Congresswoman Jane Harman, a Democrat from Southern California, took a special interest in the paper, as did Anne-Marie Slaughter, then the State Department's director of policy planning.
About the time Slaughter left the State Department to take a teaching position at Princeton University, Harman retired from the House to become director of the Woodrow Wilson International Center for Scholars. Together, Slaughter and Harman worked to publish the paper.
Part of their salesmanship for the piece was to make its authors anonymous and publish it under the pseudonym, "Mr. Y," a coy reference to State Department Kremlinologist George F. Kennan. He published an article in the periodical Foreign Affairs under the authorship of "X." The "X" paper led to America's Cold War strategy, which has been encapsulated in a single word, "containment," which meant walling in the worldwide threat of international Communism.
The Mr. Y idea resonated with the authors of the strategic narrative because, according to Porter, "We're at a similar inflection point in history as Kennan was, but we're faced with challenges and opportunities that have more to do with climate change, population, finite resources, an information revolution, and global economies."
Porter says he and Mykleby did not discount the threat of terrorism, and they rejected notions of America declinism. "For decades, the policy community has focused solely on risk and threat. As we saw it, by the time you recognize your threat, it's too late to change. The risk environment already exists. We elected to write a narrative that described the nation's direction, anticipating opportunities instead of focusing on threats."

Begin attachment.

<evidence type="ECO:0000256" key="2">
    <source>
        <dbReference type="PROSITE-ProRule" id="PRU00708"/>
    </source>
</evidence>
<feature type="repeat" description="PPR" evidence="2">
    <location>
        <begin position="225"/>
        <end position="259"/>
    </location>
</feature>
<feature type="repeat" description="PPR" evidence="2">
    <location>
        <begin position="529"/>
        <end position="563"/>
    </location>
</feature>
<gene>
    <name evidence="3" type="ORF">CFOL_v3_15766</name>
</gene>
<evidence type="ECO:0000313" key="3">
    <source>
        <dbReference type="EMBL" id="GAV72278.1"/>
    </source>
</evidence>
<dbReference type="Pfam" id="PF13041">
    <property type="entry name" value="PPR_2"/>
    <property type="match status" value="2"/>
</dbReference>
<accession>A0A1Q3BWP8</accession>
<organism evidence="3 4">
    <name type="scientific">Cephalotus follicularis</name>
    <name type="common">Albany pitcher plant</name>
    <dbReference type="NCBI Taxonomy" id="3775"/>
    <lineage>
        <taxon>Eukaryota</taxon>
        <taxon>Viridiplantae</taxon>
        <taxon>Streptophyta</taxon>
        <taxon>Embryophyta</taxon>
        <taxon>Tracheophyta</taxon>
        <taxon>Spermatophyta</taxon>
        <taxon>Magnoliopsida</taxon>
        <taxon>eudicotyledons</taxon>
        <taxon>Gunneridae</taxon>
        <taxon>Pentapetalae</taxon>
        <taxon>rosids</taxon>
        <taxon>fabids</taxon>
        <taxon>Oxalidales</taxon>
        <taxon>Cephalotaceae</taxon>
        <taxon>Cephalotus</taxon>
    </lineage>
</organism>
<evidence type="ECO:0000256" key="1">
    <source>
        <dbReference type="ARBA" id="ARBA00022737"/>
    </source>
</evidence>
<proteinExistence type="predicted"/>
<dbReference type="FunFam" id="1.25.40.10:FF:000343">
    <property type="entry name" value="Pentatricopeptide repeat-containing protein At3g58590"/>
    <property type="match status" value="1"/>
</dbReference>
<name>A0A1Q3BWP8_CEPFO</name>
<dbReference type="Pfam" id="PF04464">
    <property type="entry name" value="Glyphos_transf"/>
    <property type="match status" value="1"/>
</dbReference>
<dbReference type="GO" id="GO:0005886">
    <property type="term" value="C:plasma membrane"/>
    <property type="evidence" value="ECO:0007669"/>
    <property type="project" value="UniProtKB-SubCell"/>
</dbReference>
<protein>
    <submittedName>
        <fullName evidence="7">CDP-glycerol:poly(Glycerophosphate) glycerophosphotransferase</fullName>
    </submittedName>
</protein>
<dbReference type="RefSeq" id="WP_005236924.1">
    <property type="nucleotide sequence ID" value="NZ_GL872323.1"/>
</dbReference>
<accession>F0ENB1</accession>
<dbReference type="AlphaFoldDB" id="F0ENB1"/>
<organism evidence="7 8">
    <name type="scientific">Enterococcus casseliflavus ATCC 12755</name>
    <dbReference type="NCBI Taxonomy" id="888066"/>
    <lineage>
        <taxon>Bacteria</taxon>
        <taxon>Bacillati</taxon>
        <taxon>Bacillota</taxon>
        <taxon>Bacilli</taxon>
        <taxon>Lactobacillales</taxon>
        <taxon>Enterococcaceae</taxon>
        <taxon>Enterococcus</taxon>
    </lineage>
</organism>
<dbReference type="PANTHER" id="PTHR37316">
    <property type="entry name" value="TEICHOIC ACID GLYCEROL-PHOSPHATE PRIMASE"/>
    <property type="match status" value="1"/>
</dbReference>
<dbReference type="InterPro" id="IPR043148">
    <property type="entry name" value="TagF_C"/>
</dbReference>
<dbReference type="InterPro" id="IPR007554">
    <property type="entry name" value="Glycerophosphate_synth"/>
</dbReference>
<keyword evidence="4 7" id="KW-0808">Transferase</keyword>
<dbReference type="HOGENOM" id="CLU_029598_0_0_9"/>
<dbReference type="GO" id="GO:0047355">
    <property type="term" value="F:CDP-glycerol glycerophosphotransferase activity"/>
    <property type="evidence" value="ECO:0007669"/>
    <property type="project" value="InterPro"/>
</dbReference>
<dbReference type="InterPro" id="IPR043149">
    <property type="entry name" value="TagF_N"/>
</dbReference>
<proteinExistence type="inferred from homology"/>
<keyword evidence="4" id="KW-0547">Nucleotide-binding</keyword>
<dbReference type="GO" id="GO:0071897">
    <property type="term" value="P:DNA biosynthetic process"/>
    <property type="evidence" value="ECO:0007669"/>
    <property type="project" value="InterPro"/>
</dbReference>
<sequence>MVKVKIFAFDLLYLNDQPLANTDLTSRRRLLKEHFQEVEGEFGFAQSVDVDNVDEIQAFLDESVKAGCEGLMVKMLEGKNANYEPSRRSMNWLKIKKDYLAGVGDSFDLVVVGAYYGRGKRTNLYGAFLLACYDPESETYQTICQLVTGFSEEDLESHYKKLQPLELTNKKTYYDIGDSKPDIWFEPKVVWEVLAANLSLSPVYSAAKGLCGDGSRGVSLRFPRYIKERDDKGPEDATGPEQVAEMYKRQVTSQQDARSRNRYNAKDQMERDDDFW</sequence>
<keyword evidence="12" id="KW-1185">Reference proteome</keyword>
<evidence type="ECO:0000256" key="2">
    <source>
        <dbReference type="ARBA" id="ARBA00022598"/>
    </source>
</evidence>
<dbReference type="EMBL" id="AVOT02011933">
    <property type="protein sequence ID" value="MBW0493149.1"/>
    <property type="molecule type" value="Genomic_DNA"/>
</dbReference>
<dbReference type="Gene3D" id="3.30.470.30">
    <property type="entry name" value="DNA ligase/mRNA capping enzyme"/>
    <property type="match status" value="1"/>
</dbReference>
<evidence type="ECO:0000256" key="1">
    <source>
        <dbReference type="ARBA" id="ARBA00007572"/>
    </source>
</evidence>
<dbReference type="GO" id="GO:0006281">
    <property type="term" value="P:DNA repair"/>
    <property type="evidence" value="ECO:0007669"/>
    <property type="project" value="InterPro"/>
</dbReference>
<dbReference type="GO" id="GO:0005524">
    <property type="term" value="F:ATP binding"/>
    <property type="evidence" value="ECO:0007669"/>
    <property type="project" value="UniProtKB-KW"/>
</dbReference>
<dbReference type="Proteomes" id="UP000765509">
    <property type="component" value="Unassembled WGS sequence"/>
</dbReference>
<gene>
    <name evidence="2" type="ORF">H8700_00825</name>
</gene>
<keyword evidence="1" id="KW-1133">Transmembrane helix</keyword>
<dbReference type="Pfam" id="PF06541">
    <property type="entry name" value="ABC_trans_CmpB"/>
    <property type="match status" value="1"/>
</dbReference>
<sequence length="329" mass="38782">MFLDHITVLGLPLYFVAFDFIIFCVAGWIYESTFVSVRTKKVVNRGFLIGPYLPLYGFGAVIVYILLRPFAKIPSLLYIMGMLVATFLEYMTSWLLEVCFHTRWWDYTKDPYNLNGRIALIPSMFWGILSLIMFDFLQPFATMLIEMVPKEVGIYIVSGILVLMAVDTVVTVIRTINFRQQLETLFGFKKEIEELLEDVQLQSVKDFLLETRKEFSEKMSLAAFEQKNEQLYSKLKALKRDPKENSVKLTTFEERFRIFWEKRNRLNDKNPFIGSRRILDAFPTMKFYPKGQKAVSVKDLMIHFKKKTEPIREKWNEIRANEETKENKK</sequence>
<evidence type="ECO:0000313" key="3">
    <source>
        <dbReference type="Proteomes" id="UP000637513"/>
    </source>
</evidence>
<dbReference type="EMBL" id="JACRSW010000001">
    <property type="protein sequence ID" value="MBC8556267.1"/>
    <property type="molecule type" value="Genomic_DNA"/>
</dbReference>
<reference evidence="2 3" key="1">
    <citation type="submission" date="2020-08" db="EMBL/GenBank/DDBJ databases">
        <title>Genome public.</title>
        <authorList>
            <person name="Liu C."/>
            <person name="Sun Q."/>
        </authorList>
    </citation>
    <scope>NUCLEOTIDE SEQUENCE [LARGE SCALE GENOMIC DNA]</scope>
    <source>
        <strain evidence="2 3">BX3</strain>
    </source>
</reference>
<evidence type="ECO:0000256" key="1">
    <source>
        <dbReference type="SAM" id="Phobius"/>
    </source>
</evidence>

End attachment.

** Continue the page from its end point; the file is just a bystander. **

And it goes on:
The Wilson Center, a public-private creation of Congress administered by the Smithsonian Institution, hosted a series of programs called "A National Conversation," where the paper was presented and dignitaries commented. Brent Scowcroft, the former national security adviser to President George H.W. Bush gave urgency to the narrative. "I think we're facing a historical discontinuity," he said, "an uneasy transition [from] the world of the nation-state system to this globalized world where the nation-state system is no longer the organization that can deal successfully with crises and social change."
Porter says that he and Mikleby have received no criticism from anyone in the defense establishment. "My son's a first lieutenant in the Marines," Porter says, "and up the ranks he's only heard positive things." And the narrative has made its way into international circles. It has appeared in the Russian language version of Foreign Affairs (which published the original "X" article). It's been translated into Chinese, Spanish, and Romanian.
Across the pond, David Miliband, recently foreign secretary of the United Kingdom, blogged about Mr. Y. "Remember," he wrote as a minister of Parliament, "this [narrative] is written by loyal and serving U.S. military officers, a pretty good demonstration of the values of critical inquiry that should be hallmarks of a free society. I hope the British military would be as open minded about such a publication."
In the end, the paper leaves behind a question: In an economy spiraling downward, will our leaders take America into the 21st century through investment or savings?